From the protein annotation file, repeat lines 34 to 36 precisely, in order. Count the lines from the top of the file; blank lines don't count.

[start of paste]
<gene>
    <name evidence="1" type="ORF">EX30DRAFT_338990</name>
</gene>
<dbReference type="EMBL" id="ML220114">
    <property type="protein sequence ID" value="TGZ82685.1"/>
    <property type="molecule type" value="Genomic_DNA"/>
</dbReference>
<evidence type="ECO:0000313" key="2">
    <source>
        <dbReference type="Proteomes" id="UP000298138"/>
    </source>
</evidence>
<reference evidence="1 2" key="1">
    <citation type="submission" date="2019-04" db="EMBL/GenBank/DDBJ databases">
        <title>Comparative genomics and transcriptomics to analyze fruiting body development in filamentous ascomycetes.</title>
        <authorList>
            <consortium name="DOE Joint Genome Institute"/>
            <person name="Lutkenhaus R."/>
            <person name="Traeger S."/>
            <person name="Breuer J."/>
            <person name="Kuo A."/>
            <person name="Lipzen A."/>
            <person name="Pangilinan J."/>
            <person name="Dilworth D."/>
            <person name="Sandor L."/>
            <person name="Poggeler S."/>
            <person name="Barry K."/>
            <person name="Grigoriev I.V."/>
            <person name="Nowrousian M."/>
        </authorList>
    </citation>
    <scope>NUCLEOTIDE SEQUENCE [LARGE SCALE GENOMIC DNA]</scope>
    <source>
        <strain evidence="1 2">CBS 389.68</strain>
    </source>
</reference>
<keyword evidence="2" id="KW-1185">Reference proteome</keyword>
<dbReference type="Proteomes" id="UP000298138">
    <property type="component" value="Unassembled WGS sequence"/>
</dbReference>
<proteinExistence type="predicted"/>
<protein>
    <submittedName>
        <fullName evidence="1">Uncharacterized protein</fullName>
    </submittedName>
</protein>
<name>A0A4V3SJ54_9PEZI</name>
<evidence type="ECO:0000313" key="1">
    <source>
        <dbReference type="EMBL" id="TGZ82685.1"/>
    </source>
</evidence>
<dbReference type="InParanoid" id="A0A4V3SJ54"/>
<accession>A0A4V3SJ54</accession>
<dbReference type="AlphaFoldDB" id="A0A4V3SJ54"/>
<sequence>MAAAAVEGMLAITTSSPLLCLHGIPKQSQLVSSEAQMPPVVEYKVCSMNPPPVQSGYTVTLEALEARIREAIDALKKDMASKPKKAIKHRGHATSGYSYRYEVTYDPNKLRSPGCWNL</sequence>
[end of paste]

        <strain evidence="1 2">CBS 389.68</strain>
    </source>
</reference>